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Here’s the quickest and easiest way to ‘flip’ a problem statement to become an affirmative topic.

This is worth doing for any kind of coaching, not just Appreciative Inquiry, because looking for what you want rather than focusing on what you don’t want makes it easier to come up with creative solutions.

Transcript

If you’re starting with a problem, ask “What do we want instead of that?” and put it into a question starting with “How can we….? or “How do we…?”

Make sure it has the qualities of a good affirmative topic (positively stated, relevant and engaging, doesn’t presuppose a route to a solution), and you’re done!

Examples of how to turn a problem statement into an affirmative topic:

Problem Statement Possible Affirmative Topic
High level of customer complaintsHow do we delight the customer?
Low staff morale How do we become a place where people are proud and excited to come to work?
Reports of bullying How do we promote harmony among all our employees?
Losing market share (where you’ve identified an ageing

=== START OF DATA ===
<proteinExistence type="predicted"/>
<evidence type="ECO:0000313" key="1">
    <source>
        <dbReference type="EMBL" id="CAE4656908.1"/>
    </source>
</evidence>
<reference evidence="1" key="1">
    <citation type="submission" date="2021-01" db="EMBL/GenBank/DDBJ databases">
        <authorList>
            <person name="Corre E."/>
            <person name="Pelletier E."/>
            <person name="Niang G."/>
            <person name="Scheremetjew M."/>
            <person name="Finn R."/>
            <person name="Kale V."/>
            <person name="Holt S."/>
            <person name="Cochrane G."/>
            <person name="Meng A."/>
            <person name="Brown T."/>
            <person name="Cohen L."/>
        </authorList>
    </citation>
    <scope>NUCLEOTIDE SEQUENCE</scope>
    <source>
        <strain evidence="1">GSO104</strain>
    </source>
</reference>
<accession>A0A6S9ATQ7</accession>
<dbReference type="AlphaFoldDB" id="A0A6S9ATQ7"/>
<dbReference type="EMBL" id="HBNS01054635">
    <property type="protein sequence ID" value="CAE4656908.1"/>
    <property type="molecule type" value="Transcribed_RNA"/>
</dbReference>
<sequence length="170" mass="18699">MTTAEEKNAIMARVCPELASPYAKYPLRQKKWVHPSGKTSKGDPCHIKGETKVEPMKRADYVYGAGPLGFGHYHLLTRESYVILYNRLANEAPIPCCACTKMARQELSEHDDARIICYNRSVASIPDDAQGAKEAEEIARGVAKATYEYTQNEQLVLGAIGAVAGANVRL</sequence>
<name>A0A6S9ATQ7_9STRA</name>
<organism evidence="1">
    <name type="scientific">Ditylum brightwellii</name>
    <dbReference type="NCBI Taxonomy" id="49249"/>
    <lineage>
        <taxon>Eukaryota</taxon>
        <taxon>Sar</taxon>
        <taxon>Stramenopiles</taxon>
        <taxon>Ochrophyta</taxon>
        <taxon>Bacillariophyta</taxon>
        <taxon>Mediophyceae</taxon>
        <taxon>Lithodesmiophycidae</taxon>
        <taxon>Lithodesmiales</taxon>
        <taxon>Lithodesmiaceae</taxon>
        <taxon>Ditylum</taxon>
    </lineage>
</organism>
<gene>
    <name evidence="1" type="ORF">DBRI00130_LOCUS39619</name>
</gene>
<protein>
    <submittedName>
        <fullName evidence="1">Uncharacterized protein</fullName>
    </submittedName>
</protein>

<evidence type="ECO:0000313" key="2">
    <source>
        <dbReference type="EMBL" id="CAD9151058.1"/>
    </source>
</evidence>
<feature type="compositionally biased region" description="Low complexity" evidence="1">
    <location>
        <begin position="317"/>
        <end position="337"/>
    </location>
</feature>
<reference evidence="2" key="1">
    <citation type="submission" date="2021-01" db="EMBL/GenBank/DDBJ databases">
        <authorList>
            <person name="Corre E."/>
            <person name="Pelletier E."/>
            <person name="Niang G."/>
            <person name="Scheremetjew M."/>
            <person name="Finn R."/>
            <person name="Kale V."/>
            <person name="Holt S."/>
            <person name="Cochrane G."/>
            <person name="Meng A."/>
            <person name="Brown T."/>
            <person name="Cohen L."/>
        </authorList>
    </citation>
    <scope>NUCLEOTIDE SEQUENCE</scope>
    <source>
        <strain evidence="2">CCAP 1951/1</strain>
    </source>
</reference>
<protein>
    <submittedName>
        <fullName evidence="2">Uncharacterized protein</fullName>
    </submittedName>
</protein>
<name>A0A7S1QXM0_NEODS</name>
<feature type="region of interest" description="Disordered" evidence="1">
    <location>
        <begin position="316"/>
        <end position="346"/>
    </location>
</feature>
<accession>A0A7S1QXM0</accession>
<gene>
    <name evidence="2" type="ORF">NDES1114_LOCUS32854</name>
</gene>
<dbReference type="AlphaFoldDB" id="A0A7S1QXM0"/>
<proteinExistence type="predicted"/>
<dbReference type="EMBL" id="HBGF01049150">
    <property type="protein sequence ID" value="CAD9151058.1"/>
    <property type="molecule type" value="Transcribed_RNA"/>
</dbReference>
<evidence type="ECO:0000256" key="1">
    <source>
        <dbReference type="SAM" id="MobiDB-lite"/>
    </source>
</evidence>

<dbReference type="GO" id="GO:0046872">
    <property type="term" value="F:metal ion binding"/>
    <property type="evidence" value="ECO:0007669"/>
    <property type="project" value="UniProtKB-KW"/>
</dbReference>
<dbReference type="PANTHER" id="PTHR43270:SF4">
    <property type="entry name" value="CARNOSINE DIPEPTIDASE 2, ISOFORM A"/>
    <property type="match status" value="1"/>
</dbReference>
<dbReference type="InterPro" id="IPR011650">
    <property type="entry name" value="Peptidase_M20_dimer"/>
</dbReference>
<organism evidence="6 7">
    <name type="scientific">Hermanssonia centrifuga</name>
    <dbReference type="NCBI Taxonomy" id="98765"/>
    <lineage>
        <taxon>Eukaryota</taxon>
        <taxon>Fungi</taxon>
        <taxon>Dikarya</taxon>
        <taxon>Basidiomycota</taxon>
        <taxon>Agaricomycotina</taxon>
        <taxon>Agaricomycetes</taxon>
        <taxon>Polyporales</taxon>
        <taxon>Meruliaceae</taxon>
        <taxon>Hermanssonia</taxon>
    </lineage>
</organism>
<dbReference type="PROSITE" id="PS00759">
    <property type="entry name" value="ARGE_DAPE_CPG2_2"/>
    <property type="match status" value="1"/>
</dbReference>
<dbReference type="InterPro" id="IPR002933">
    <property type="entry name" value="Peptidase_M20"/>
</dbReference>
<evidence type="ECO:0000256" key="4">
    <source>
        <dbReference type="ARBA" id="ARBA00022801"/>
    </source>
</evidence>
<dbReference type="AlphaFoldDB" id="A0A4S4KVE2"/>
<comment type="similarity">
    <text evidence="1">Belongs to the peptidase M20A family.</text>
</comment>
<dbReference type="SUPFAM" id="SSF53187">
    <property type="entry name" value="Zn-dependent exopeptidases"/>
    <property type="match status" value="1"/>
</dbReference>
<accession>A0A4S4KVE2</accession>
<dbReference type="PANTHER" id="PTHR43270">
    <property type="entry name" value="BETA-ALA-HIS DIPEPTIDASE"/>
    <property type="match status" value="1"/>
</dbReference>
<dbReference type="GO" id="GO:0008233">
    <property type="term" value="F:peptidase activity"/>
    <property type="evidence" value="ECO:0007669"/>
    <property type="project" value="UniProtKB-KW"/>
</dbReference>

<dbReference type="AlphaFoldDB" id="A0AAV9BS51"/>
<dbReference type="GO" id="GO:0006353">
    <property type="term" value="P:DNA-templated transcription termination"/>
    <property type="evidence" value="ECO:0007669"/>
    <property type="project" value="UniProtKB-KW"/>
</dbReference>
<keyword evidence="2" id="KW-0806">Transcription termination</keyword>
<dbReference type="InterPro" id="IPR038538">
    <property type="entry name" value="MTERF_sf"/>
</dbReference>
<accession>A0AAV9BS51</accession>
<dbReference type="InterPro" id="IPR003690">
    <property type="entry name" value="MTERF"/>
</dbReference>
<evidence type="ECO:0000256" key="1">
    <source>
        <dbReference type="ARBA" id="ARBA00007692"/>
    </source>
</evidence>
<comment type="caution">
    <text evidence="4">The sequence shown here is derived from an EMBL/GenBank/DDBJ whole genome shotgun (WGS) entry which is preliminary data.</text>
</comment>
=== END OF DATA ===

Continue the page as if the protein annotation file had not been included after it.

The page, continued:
product line as a definite cause)
How do we innovate to leapfrog our competitors?
Poor quality products How do we achieve world- beating quality?

A final word about Affirmative Topics – they can sometimes take a while to define. For this reason, it’s best to work with a small group in defining them, rather than try to involve everyone affected by the change, as you might with the Discover, Dream, and Design stages.

For a large-scale change, you would probably define the affirmative topic or topics within your Appreciative Inquiry steering group.

For a smaller group or team, you would probably agree the topic with the team leader or the manager that brought you in.

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Appreciative Inquiry: A Quick Way To Define Affirmative Topics (video + transcript)

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